Disclaimer: I borrowed this idea from another thread that discussed concerns of how to help new users.
I will admit that I am no where near the top of my game with my Langmuir table but I can make it do what I expected. I thought it might be interesting to note three things that helped each of us through the learning curve so that new users might have a better understanding of what to expect. Some may wish to share some things that nearly derailed their efforts along the way.
I never expected this to be easy and borrowed from my previous encounters with adversity and how I eventually succeeded.
I do take pride of problem solving and trying to figure things out on my own.
I made no promises to anyone of what I was going to be able to accomplish with the table. I had no obligations of delivery so this minimized my anxiety and frustration.
I’ll agree with what everyone said above. In addition I’ll add:
I don’t consider myself a success, I’m still learning and getting things dialed in, however I do consider my progress to date to be a success. That distinction is important. Judging yourself solely based on your ultimate goal is rife with opportunities for disappointment and frustration. Setting mini goals and ramping up the difficulty slowly and learning as I go is my mantra.
I do have plans to produce something marketable, whether it’s art/sign based or parts for other fabricators or both is yet to be determined. But I gave myself an indefinite time frame to get ‘good enough’ to where I felt confident I could produce a product before I made any promises. Laying out a business plan before I’m at that point is frankly ludicrous. There’s being optimistic, then there’s just plain foolishness.
I understand the reality of YouTube. By that I mean you have to take 99% of what you see with the proverbial grain of salt. A ten minute video of a perfect design and cut montage could have taken days with an untold number of errors edited out. Rarely is anything as easy as YouTube makes it look. My favorite YouTubers keep the mistakes and show their own learning process. I learn as much or more from how they overcome problems as I do when things go perfectly.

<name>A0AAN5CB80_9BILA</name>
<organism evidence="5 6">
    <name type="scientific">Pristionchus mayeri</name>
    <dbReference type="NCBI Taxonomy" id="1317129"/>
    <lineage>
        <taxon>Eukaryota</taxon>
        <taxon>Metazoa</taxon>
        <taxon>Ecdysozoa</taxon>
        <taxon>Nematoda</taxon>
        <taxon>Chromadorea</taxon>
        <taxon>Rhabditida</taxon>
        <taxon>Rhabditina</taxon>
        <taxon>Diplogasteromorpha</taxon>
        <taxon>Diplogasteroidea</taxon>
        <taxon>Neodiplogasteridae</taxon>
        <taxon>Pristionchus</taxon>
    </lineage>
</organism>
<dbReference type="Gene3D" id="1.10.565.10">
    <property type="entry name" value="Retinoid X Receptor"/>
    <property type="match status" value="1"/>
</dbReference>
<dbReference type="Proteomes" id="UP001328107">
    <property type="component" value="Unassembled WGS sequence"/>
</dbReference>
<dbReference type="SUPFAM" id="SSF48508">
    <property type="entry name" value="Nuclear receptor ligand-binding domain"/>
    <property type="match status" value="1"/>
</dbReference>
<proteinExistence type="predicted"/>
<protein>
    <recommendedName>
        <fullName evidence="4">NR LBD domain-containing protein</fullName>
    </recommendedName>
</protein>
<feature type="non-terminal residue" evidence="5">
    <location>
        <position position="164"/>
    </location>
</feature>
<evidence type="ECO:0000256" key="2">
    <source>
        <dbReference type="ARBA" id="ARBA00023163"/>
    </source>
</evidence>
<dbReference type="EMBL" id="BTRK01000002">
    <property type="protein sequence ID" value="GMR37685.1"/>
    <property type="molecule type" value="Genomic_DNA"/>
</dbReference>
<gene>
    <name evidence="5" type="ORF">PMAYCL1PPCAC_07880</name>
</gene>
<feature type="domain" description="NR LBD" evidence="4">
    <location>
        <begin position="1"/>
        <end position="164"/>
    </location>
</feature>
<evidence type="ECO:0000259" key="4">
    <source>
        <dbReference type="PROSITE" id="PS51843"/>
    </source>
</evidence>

Above all Research, Research, Research! I try to figure things out on my own first, but when i do need to ask for help, I go hat in hand and be respectful of those who are volunteering their time and experience to help for no other reason than they want to.
Thanks to everyone on the forum, I appreciate everyone who sticks it out here, even amongst all the ‘noise’.
First of all I’m still a work in progress and learn something new from you all every day.
1: I spent allot of time researching before I ordered the table. I spent allot of time in the forum reading the success and failures which helped me set reasonable expectations regarding the learning curve ahead of me.
2: When I ordered my table there was a 7-8 week lead time which gave me allot of time to learn the programs and continue study and read the forum. With all the extra time I still didn’t have my air system ready when my table arrived.
3: I had already purchased and been using a hand plasma for a year or two before I purchased my table and had some knowledge about the process.
4: As a structural engineer I have used CAD software throughout my career. Even with that it has taken me allot of time to adjust to fusion with all the constraints ect. I had to change how I approach laying out my sketches.
The absolute key to my success has been ALL of YOU! Those asking and answering questions on this forum teach me something new every day! Truly a group of top notch individuals on here. I would list names but you all know who you are!! Can’t thank you enough!!
It’s Great to hear about everyone’s experiences with CNC plasma cutting! Success is never easy, but it’s great to see that everyone has found their own paths to get there. As @DrWard mentioned, research is key, both before and after purchasing the equipment. And as @ChelanJim noted, a supportive environment, whether it’s from family or a community of users, can make all the difference.
I particularly appreciate @Martorious perspective on mini goals and learning as you go. It’s important to celebrate progress as it comes, rather than just focusing on the end goal. As the saying goes, “The journey of a thousand miles begins with one step.”